This paper explores the contributions of sociology (and overlapping disciplines such as anthropology, social policy, and cultural studies) to happiness scholarship from the Enlightenment through to the present day. Pre-20th century thinkers whose work led to the formation of social science tended to take the theme of happiness seriously as a central challenge of social scholarship. Over the past century, sociologists have made important contributions to understanding happiness, although its absence from textbooks, encyclopedias, and conferences suggests that happiness has never been a major theme in mainstream sociology. The discipline's role in happiness scholarship could be greatly strengthened through more systematic and explicit approaches, especially in qualitative research. These will doubtless be developed soon, as sociology catches up with the other social sciences (most notably psychology and economics) that have already made great progress in convincing general publics and politicians that something so elusive as happiness can be analysed and assessed in robust and illuminating ways. A 'happiness lens' is recommended as a way of making sociology more transparent regarding its contributions to understanding and promoting good societies and good lives. This lens complements pathologism with positivity; insists on empathic effort to respect first-person subjectivity; and promotes holism and lifecourse perspectives.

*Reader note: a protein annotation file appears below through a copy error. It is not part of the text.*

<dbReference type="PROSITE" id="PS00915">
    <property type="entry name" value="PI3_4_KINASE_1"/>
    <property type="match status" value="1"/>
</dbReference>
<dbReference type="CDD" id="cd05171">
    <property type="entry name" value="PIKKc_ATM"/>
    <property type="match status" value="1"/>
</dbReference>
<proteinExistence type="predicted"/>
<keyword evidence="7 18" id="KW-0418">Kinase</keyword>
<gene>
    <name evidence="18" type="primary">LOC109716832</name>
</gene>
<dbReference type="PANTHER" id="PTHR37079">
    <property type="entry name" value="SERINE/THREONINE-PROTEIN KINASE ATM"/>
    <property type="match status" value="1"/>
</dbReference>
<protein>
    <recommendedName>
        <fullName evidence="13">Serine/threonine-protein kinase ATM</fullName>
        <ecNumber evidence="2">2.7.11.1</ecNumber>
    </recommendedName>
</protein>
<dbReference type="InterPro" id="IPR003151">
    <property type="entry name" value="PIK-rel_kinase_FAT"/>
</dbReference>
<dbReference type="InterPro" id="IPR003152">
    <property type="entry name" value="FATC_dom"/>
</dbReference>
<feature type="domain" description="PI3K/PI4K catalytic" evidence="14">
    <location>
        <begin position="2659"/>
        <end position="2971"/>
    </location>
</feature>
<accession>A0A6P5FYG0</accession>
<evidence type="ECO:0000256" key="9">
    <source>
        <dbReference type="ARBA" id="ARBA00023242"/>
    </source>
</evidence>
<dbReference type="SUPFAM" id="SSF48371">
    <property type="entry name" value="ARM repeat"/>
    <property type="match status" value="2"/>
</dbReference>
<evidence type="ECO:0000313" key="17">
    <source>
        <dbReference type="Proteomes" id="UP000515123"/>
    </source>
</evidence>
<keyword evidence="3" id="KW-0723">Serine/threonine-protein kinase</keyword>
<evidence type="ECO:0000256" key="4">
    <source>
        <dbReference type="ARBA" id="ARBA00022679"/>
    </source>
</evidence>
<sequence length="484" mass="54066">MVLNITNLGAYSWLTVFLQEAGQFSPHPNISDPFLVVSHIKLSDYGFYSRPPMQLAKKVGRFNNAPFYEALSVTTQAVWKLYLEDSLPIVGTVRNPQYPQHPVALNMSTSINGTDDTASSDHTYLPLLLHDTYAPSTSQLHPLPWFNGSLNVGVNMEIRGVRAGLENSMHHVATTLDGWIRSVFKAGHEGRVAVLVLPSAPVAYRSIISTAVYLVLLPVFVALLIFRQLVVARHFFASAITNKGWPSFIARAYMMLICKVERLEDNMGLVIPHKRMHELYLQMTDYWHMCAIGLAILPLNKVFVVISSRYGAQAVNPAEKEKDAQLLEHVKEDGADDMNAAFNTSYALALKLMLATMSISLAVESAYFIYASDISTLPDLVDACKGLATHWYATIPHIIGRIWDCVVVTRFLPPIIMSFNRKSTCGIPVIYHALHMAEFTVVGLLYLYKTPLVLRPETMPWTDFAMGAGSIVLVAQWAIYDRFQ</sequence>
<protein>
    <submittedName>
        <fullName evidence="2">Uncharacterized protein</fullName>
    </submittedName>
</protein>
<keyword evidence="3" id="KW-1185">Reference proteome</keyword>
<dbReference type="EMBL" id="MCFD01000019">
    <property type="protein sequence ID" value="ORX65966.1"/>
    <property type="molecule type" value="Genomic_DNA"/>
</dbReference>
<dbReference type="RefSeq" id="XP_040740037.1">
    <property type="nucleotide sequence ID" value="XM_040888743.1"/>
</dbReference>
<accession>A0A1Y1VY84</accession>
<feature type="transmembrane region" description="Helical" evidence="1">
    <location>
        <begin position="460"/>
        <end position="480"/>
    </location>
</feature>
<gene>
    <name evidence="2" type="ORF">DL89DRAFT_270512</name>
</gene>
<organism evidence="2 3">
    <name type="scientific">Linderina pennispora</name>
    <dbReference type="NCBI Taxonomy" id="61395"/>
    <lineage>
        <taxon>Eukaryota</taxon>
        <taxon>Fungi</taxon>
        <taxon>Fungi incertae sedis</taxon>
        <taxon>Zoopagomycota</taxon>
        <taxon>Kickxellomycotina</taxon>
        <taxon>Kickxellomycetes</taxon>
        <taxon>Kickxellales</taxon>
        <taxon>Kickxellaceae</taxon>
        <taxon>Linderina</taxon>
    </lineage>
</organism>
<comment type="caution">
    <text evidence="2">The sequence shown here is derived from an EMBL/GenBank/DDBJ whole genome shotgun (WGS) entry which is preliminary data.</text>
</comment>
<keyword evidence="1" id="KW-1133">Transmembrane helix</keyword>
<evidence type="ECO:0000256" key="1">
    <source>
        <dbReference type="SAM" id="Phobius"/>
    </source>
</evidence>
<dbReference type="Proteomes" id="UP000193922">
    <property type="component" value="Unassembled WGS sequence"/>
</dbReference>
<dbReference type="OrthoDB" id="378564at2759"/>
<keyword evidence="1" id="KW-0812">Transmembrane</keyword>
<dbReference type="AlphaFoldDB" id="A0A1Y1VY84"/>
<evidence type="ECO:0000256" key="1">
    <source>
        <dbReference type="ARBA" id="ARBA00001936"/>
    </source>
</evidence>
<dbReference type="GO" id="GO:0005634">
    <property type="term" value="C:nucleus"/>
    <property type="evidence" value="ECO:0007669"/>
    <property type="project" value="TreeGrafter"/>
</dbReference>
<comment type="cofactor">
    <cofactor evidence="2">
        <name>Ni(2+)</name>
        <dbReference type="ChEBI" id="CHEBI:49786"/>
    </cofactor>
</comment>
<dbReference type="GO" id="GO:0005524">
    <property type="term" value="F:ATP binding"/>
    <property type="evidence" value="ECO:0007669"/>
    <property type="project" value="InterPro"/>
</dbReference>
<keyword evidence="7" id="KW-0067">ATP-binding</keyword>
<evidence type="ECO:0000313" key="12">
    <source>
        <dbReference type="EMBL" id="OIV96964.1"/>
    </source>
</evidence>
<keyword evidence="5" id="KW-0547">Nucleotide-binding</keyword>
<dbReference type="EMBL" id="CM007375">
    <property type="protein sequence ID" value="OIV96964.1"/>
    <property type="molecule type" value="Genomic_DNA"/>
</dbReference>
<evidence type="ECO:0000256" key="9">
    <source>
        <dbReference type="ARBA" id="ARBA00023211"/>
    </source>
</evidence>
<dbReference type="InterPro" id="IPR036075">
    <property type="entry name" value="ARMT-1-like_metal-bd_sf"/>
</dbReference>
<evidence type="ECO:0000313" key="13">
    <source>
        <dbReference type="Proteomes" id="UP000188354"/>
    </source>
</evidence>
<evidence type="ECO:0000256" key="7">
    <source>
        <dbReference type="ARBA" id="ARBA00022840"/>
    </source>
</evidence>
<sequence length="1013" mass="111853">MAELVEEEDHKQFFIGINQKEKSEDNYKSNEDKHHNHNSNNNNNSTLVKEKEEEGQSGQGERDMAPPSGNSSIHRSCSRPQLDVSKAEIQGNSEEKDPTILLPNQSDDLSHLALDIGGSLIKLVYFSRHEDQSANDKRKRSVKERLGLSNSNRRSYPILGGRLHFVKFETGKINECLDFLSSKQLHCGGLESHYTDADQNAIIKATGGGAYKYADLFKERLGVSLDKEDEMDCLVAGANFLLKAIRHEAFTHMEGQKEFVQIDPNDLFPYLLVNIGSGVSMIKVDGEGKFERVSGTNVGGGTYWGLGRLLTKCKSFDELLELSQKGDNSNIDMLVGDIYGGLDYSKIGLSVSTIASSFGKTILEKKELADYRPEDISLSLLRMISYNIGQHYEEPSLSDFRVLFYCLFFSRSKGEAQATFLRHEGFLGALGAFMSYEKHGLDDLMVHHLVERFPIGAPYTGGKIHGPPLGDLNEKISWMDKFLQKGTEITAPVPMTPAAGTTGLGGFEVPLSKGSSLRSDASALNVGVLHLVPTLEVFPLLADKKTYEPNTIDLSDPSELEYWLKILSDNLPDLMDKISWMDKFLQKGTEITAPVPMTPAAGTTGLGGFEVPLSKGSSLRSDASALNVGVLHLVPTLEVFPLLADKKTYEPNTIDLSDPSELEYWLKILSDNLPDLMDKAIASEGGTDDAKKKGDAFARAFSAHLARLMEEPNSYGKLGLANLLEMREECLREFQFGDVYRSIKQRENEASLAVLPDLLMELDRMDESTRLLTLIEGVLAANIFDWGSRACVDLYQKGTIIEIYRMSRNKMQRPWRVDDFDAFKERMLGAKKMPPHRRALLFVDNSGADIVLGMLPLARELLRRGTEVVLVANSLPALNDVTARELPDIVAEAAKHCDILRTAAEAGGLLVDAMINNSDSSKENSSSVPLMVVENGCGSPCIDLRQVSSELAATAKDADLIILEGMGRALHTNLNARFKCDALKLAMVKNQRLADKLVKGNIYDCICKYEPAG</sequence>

- Social Progress